Buyers warned of surge in used-car scams

Car with reduced price

Sue Hewitt

Posted May 04, 2021


Scammers are targeting the online second-hand car market. Here’s how to avoid them.

Used-car buyers have been warned to beware of deals that seem too good to be true following a surge in scams in the online second-hand vehicle market.

Rising demand for used cars, fuelled by commuters seeking alternatives to public transport due to COVID, has pushed prices to record levels and attracted an influx of scammers seeking to take advantage of a shortage of popular vehicles.

The Australian Competition and Consumer Commission says used-vehicle buyers have lost almost $300,000 to scammers in the first three months of this year – more than for the whole of 2019. The consumer watchdog’s chief, Delia Rickard, predicts losses this year will surpass the $1 million lost in 2020, when demand for second-hand cars soared during the pandemic.

In an increasingly common scam, in-demand vehicles are listed for sale on popular websites at well below market value by sellers claiming to be defence personnel seeking a quick sale before overseas deployment. The scammer demands up-front payment, but never delivers the vehicle. The scam car ads have appeared on popular sites such as Facebook Marketplace, Autotrader, Carsales, CarsGuide and Gumtree, according to the ACCC.

Delia Rickard says in 97 per cent of scam ads reported this year, the seller claimed to be in the navy, army or air force, or to work for the Department of Defence, and said they wanted to sell their vehicle before deployment. This created a sense of urgency for the sale and explained the unusually low listing price as well as why buyers could not inspect cars prior to payment.

“A price that is too good to be true should be a warning sign for potential buyers,” says Delia. She says in one instance a scammer listed a second-hand car at almost $10,000 below its market value to entice buyers looking for a bargain.

“If the seller claims to be unavailable and insists on payment before meeting the buyer or allowing them to pick up their new car, this should raise suspicions,” she says. 

“Always try to inspect the vehicle before purchase and avoid unusual payment methods. If you have any doubts, do not go ahead with the deal,” she says.

Used-vehicle buyers have lost almost $300,000 to scammers in the first three months of 2021.
Beware of sellers asking for payment before the exhange has taken place.

Another warning sign to look out for is an email address that doesn’t conform with the legitimate defence email format of @defence.gov.au, but Delia says even a correct email format is no guarantee that the car ad is not a scam, as scammers can spoof email addresses.

Buyers should also be suspicious if the seller asks for payment by direct bank transfer or international money transfer, or via a third party such as an escrow agent – who is supposed to ‘hold’ the money until goods are received, before releasing the funds to the seller.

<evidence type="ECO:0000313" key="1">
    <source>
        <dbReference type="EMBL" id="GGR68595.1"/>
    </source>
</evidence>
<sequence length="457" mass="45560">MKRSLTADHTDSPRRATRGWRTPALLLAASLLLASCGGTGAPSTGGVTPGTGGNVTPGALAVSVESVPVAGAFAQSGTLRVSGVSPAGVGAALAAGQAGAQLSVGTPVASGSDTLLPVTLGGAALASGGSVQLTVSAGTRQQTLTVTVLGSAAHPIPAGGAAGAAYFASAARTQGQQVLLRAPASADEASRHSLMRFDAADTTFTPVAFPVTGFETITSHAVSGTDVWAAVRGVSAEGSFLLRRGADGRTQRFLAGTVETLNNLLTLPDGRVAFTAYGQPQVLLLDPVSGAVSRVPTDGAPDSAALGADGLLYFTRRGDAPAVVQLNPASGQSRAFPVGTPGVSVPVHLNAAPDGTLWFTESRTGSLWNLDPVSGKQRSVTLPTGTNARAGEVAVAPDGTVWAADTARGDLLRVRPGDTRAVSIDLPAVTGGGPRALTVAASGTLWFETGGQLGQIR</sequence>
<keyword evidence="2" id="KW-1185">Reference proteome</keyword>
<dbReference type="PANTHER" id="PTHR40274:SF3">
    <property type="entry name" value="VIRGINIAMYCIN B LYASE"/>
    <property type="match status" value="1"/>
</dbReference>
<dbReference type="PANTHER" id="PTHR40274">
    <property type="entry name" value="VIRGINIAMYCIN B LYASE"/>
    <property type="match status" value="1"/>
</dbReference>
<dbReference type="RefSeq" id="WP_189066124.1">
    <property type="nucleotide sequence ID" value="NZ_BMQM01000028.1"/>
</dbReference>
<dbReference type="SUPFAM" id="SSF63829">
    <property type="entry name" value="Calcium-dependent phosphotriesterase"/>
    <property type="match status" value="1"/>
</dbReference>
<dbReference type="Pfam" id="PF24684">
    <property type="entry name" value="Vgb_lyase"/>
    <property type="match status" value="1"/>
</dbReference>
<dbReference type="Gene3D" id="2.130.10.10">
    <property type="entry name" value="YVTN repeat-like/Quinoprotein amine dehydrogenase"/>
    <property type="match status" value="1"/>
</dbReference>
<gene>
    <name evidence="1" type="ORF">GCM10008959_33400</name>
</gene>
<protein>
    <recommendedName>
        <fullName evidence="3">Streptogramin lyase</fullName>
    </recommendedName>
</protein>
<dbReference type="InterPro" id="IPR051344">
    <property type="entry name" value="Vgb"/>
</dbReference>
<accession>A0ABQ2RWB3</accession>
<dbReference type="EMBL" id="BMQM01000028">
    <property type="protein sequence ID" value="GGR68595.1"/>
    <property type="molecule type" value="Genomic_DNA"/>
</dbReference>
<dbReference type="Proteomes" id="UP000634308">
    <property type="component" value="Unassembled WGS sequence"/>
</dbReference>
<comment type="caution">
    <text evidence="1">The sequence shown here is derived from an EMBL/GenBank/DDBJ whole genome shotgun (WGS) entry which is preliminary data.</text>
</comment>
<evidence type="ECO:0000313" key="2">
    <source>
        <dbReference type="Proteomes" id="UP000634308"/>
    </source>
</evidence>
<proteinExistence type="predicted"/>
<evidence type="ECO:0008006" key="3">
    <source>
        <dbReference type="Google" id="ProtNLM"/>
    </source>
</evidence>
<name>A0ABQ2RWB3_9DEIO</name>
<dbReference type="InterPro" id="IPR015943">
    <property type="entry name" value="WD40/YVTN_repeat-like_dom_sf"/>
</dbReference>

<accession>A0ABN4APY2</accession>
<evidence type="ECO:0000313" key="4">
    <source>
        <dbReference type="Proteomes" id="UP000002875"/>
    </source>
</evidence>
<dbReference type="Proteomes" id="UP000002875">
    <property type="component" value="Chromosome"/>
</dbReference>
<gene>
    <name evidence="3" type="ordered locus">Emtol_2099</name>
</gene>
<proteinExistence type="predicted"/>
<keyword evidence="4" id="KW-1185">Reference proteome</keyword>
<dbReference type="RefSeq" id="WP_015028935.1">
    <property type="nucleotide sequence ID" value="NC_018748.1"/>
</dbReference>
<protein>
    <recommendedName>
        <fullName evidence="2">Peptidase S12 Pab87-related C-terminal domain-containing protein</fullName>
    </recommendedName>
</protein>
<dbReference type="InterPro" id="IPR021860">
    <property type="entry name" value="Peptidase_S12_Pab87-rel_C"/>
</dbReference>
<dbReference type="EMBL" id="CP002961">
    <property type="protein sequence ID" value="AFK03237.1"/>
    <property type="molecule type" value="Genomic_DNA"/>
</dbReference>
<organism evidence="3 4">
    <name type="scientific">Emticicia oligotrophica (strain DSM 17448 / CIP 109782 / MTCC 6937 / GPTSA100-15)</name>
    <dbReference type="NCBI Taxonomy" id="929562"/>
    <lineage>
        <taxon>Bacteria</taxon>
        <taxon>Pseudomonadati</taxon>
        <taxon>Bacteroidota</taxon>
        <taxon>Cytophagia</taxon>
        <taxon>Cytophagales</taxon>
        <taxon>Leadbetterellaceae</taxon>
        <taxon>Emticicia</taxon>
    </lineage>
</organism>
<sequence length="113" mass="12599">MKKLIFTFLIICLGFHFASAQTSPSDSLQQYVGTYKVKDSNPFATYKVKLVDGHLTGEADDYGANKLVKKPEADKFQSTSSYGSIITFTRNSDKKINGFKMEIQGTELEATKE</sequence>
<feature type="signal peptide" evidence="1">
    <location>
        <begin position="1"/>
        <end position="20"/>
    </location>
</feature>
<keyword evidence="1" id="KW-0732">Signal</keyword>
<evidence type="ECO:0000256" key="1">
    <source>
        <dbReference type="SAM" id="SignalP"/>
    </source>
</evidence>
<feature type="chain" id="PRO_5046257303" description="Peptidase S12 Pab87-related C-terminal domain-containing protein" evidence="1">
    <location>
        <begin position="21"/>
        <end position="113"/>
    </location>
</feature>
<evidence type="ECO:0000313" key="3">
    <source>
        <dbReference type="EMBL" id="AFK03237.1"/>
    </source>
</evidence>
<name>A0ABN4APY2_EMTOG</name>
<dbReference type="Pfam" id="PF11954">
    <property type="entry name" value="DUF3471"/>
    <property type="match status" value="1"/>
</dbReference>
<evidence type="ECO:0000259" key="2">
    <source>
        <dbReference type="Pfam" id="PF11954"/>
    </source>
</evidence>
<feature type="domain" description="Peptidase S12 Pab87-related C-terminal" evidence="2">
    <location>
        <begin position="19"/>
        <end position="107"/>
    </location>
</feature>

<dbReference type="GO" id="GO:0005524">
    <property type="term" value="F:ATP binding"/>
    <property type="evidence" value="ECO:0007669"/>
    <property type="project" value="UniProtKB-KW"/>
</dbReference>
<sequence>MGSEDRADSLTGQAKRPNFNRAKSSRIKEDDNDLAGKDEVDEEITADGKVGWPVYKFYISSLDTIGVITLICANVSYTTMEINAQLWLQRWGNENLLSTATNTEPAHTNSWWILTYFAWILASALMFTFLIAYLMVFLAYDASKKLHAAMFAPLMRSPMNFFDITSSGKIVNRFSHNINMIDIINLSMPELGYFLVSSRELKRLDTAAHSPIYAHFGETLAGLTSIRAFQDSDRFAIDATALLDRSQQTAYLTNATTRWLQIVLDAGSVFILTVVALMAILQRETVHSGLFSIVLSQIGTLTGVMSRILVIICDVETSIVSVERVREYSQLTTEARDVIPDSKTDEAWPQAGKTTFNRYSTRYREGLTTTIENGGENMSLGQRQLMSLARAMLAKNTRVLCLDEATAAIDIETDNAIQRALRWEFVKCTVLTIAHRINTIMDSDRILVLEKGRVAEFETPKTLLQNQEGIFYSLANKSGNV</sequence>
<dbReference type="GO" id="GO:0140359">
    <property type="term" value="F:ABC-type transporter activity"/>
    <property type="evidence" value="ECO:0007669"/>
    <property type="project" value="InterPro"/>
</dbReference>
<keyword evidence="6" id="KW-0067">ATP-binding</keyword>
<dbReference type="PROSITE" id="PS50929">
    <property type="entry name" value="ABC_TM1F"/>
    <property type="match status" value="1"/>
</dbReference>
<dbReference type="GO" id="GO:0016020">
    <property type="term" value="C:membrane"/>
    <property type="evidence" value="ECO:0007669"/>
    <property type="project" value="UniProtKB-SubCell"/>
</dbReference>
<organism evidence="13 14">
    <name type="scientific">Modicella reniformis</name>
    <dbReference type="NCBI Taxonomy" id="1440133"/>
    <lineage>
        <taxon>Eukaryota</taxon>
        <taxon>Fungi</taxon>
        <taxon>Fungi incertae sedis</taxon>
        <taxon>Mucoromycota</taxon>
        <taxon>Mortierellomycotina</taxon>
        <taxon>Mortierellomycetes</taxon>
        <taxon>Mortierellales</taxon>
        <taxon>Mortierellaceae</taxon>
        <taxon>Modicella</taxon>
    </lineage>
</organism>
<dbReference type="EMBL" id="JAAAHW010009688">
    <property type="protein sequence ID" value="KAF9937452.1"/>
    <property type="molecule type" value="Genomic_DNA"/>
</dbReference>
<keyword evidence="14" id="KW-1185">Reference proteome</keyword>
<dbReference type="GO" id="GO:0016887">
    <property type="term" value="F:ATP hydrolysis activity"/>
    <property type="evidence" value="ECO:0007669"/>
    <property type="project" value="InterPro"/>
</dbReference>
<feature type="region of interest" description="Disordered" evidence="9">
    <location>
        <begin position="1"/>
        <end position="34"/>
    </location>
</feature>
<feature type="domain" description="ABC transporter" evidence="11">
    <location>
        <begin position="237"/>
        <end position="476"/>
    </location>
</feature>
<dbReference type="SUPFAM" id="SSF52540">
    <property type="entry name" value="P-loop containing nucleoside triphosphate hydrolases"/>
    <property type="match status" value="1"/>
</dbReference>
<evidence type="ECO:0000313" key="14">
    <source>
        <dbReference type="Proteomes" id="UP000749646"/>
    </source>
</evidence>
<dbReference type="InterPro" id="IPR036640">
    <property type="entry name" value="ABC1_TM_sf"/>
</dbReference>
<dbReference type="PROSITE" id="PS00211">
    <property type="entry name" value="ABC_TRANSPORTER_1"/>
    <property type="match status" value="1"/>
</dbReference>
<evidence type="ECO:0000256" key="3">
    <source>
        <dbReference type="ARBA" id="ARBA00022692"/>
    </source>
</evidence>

Delia says victims of these scams risk losing more than the price of the car. One in four car-scam victims this year have also lost personal information after providing their address, phone number and copies of their driver’s licence to the scammer. To protect your identity, never give your personal details to someone you have only met online, she says.

A spokesman for the Autotrader Group, which represents Gumtree, CarsGuide and Autotrader, says these online platforms support the ACCC in revealing online scammer traps and have taken their own measures to protect buyers, such as featuring security advice on their sites and encouraging users to report suspicious ads via a ‘Report Ad’ function on listings. 

RACV’s finance business has also noticed an increase in scams over the past year, usually involving stolen identities to secure fraudulent car or boat loans. Finance company general manager Bill Bloodworth says often scammers will use a stolen identity to set up a credit card or small credit products to legitimise a credit profile and see if the rightful owner is watching their accounts. The scammer will then apply for a loan on a car, caravan, boat or bike. “The purchase asset is generally a fraud, often created with another stolen ID. This allows the fraudster to walk away with cash, rather than an asset that they need to later dispose of.”

 


What to do if you’ve been scammed
 

Contact your bank as soon as possible, as well as the online platform you were using when scammed, to inform them of the circumstances.

Get more information from the Scamwatch website which has details on how to make a report and where to get help.

If you believe the perpetrator is located in Australia, you can also report it to ReportCyber which triages cases and allocates them to the relevant authorities for further action.

If you’re a victim of identity theft or cyber crime, contact IDCARE via the website or on 1800 595 160. It’s a free government-funded service that will work with you to develop a specific response to your situation and provide support.

Check your credit file. Identity theft usually leads to unauthorised credit activity. You can check your credit file at equifax.com.au or moneysmart.gov.au.


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